Charles Nevin : So – which pantos for Fox and Letwin?

Start the week: Today is also the 528th anniversary of the appointment of Torquemada as head of the Spanish Inquisition
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The Independent Online

Happy Monday. Yes, I know, but let's look on the bright side. The Downing Street Christmas tree has just been chosen by the British Christmas Tree Growers' Association, and, this year, the Chuckle Brothers are in Cinderella in Hull. As it happens, Paul Chuckle is 64 tomorrow, and I'm sure you will want wish him the best. Elsewhere in pantos, I can offer you Bobby Davro in Northampton, Bobby Crush in Lowestoft and Ann Widdecombe in Dartford. No news yet on Oliver Letwin and Liam Fox.



Our manners may have been praised by a leading think-tank, but I doubt they would match those at a meeting between Samuel Taylor Coleridge (born Friday, 1772) and William Wordsworth, as recorded by their fellow poet, Samuel Rogers: "[Coleridge] talked uninterruptedly for about two hours, during which Wordsworth listened with profound attention, every now and then nodding his head as if in assent. On quitting the lodging, I said to Wordsworth, 'Well, for my own part, I could not make head or tail of Coleridge's oration: pray, did you understand it?' 'Not one syllable of it' was Wordsworth's reply." Splendid.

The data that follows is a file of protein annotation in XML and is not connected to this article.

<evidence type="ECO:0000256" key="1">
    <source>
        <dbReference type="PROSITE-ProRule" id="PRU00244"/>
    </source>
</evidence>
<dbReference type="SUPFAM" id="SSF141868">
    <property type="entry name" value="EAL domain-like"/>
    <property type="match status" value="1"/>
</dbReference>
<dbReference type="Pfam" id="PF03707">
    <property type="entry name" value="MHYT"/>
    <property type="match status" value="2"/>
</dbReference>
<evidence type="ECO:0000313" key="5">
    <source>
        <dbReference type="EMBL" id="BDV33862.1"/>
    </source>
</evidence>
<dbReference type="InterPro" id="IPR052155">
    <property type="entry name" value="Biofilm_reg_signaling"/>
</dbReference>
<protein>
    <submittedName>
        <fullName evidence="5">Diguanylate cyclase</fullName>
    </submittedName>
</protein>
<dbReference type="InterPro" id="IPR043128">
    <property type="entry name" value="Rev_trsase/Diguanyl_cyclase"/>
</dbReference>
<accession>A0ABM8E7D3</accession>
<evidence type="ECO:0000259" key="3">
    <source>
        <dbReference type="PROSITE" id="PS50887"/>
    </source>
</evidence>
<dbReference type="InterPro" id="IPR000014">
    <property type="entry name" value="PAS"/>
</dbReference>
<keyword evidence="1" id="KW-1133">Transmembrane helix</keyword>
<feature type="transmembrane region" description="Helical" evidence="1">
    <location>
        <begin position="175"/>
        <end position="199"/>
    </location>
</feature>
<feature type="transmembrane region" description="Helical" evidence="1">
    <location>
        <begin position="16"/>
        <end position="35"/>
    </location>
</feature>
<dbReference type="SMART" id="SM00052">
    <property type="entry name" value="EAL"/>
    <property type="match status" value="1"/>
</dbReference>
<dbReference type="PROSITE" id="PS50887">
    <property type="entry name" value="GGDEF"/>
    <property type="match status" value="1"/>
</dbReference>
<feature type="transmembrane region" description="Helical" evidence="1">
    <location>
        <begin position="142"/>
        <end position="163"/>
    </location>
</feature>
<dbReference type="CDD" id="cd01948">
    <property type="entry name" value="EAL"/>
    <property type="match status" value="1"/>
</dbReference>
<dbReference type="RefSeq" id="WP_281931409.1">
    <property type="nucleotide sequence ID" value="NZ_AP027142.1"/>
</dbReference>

Today is also the 528th anniversary of the appointment of Torquemada as head of the Spanish Inquisition, which, for some reason, prompts wistful thoughts re some current phenomena: 1. Drivers who don't indicate at roundabouts. 2. Historians who speak of the past in the present tense. 3. Waiters who address you as "Guys". 4. Sandwich makers who insist on cucumbers. 5. That Franco-Irish referee on Saturday. 6. BlackBerry wailers. 7. Wayne Rooney. 8. Big-hearted lottery winners. 9. People who misuse those fine old words, fulsome and disinterested. 10. Grumpy old pedants.



More consolations: at least, according to a survey, we change our socks more often than the French; and Jean-Claude van Damme, action man and Chechen tyrant supporter, has driven his car into a Belgian canal after putting it in first rather than reverse. Meanwhile, in mother news, a man robbing a restaurant in Virginia used his as a getaway driver, while one unloading the dishwasher in Florida has been shot in the hip by her son cleaning his Glock on the kitchen table. And, finally, this is from Arthur Miller (born today, 1915): "Maybe all one can do is hope to end up with the right regrets." Happy Monday.

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